George Kingston (ice hockey)
George Kingston (born August 20, 1939) is a Canadian ice hockey coach. He was the long-time coach of the University of Calgary hockey team, and coached the Canadian Men's Team to a gold medal at the 1988 Spengler Cup as well as coaching the Canadian men's national ice hockey team at the 1994 Ice Hockey World Championships and winning the first Gold Medal for Canada in 33 years.
Born in Biggar, Saskatchewan, Kingston started his coaching career at the University of Calgary in 1968. He coached at the school for 16 years, posting a 245–128 record and leading Calgary to five Western Canadian University championships Kingston was a volunteer with Hockey Canada programming for ten years, including roles with the 80, 84, 88 and 94 Olympic Teams.. His success at the University of Calgary led Kingston to offers as an assistant coach in the National Hockey League, where he served as an assistant for the Calgary Flames from 1980 to 1982 and the Minnesota North Stars during the 1988–89 NHL season. In 1989, Kingston was appointed the head coach of the Norwegian national team.
After two years in Norway, which included a best-ever finish for the Junior National Team and a significant improvement and solid preparation for the Norwegian Team which hosted the Lillehammer Olympics, Kingston was named as the Head Coach of the expansion San Jose Sharks. The Sharks were penalized significantly by the "special" NHL Draft Rules, which did not allow them to draft Eric Lindros, the top pick at the time and offered the Sharks a very restricted player list. The Sharks posted a 28–129–7 in two seasons under Kingston's watch, and he was released following the 1992–93 NHL season. Following this, Kingston was hired as Director of Hockey Operations with responsibilities to serve as GM and Mentor Coach for the Canadian Olympic team at the 1994Lillehammer Olympics, where Canada missed gold when Peter Forsberg scored his famous shoot-out goal for Sweden. Kingston then went on to be the Head Coach of Team Canada at the World Championships in Bolzano/Milano,winning the gold medal in the tournament. The success at the World Championship did not go unnoticed, as following the tournament, Kingston became coach of the German National team, which enjoyed a number of successes, including participating in the final round of the World Cup of Hockey in 1996.. In 1999, Kingston was hired by another NHL expansion team, this time becoming an assistant coach for the Atlanta Thrashers. After two years in Atlanta, he joined the Florida Panthers as an assistant in 2001,coaching there until 2007.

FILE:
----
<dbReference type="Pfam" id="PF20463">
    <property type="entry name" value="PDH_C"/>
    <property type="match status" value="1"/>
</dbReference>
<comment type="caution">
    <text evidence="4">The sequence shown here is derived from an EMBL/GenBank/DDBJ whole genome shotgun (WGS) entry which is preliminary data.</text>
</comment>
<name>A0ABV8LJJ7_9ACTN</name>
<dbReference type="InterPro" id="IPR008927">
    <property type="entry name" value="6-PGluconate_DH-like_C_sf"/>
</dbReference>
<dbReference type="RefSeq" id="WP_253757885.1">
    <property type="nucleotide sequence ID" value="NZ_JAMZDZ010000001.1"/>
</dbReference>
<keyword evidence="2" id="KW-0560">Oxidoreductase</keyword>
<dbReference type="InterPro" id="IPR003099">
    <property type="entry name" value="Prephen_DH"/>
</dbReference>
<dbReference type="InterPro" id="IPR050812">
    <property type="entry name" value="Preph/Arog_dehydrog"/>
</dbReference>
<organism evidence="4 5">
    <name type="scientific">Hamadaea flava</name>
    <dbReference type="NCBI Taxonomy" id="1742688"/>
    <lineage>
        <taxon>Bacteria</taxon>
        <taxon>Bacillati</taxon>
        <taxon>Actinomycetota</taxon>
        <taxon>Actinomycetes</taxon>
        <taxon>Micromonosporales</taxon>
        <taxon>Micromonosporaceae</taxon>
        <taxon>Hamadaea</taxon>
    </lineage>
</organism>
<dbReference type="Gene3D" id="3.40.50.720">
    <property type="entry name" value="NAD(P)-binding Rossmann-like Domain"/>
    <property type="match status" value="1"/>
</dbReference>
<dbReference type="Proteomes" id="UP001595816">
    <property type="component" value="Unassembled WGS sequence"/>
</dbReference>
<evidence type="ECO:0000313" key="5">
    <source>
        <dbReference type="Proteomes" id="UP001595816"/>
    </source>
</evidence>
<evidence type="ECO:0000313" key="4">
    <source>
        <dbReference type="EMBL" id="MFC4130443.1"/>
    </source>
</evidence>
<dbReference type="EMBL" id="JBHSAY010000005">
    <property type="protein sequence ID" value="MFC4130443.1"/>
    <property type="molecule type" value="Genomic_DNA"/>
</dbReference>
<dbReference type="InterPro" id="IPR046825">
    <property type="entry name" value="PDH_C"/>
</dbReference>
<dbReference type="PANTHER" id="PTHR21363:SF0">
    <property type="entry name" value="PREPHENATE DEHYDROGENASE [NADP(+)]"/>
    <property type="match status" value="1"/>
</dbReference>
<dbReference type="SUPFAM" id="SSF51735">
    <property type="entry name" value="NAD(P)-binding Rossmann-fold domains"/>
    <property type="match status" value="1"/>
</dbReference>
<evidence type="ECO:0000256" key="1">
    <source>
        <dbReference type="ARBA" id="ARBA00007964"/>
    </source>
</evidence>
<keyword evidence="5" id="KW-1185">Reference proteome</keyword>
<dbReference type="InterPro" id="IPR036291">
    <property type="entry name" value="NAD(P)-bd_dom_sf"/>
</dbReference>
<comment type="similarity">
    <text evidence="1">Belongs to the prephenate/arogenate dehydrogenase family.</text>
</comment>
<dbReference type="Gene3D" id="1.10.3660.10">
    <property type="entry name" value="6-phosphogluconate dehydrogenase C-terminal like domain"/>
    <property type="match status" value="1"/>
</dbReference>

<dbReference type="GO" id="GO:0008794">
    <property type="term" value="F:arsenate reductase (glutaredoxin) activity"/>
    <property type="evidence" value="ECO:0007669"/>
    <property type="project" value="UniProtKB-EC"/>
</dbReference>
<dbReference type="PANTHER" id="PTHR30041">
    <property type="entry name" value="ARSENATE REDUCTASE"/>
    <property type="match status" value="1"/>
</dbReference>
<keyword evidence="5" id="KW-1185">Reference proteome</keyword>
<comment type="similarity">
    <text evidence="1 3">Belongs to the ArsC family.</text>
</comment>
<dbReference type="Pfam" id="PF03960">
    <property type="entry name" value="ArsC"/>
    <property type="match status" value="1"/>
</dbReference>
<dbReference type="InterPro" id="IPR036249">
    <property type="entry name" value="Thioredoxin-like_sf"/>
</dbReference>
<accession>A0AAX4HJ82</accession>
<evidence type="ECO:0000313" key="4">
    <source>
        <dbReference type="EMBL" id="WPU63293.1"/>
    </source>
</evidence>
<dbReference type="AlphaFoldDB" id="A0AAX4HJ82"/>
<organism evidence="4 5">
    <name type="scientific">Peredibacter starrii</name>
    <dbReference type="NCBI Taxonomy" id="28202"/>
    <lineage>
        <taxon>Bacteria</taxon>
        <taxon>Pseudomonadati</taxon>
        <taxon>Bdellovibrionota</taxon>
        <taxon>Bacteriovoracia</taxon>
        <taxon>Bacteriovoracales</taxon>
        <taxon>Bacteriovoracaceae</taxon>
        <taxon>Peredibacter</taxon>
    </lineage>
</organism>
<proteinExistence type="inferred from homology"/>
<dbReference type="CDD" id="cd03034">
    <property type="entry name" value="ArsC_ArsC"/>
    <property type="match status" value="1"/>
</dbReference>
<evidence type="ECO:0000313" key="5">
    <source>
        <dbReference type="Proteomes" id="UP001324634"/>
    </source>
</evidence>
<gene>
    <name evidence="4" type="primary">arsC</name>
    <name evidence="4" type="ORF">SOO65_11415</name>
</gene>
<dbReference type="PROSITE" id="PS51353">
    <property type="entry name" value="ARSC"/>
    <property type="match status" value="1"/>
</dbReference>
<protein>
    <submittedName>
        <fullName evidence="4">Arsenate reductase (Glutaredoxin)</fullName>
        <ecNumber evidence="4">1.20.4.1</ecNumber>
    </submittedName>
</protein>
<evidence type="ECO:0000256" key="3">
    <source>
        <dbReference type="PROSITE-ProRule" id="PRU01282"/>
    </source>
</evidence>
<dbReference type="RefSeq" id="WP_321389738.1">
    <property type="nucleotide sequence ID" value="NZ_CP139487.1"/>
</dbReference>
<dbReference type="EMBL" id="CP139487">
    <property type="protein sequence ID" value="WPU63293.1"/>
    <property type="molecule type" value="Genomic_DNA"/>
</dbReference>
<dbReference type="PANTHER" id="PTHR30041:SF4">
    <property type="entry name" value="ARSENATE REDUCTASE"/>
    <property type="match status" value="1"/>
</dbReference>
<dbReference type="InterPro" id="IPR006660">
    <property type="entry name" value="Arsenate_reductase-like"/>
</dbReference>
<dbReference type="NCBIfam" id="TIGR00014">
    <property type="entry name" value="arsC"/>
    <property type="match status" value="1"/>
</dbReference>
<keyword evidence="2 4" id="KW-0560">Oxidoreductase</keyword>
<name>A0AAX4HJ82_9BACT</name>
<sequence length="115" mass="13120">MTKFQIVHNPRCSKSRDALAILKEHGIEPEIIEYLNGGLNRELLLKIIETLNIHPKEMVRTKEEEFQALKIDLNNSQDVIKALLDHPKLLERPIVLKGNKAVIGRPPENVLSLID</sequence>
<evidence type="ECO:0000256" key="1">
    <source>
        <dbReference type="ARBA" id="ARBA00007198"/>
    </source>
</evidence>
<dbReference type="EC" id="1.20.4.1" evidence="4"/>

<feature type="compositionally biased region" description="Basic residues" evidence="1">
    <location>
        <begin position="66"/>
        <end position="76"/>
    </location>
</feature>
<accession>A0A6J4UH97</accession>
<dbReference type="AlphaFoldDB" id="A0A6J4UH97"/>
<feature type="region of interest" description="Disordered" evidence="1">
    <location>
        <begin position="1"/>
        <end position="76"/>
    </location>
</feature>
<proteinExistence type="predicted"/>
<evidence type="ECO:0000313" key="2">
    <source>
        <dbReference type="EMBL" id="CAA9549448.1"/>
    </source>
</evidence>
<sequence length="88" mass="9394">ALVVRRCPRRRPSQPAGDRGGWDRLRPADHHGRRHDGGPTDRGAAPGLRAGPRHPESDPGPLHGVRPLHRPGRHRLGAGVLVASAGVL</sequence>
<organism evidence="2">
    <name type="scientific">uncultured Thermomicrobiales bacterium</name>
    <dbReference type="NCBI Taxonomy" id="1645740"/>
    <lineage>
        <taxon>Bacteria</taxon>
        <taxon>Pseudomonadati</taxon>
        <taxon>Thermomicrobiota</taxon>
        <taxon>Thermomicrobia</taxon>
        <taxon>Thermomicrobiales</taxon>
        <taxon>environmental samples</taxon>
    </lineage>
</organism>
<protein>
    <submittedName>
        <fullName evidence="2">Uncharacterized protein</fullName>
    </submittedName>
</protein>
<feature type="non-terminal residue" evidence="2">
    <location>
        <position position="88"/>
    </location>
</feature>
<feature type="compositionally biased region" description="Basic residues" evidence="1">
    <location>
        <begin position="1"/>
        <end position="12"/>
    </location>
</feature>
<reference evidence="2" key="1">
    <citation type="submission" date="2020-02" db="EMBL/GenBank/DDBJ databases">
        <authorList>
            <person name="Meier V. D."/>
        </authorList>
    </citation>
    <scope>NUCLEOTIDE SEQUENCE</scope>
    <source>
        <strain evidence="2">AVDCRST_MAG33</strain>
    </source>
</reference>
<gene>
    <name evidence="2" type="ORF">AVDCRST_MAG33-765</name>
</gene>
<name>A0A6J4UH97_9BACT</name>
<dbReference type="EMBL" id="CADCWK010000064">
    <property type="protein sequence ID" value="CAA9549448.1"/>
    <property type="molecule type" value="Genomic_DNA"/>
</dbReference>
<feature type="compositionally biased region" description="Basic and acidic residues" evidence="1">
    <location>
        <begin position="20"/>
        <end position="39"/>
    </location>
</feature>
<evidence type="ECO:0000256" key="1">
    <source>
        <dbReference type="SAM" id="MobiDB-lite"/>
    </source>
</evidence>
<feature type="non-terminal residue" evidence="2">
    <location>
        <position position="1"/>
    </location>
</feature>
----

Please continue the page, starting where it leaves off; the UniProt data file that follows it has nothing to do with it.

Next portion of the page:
He next coached Norway's National Women's Team and laid the foundation with very young players who moved up the ladder in international hockey, and assisted the Men's National Team in qualifying for the Vancouver Olympics, as well as being a special consultant to the Norwegian Ice Hockey Federation and Olympiatoppen, the Norwegian Olympic Program. He was Assistant Coach of the Norwegian Men's Sledgehockey Team, which won a Bronze Medal at the Vancouver Paralympics in Vancouver.
Kingston has done extensive research into all aspects of the game of hockey, and is well-known through the combination of coaching, research, and presenting his work in IIHF, NHL and numerous world hockey forums. Currently he serves as a volunteer Managing Director of the NHL Coaches' Association.
NHL coaching statistics
|Team||Year||Regular season||Post season|
|SJ||1991-92||80||17||58||5||39||6th in Smythe||Missed Playoffs|
|SJ||1992-93||84||11||71||2||24||6th in Smythe||Missed Playoffs|
- George Kingston's staff profile at Eliteprospects.com
- George Kingston career statistics at The Internet Hockey Database
|Head coach of the San Jose Sharks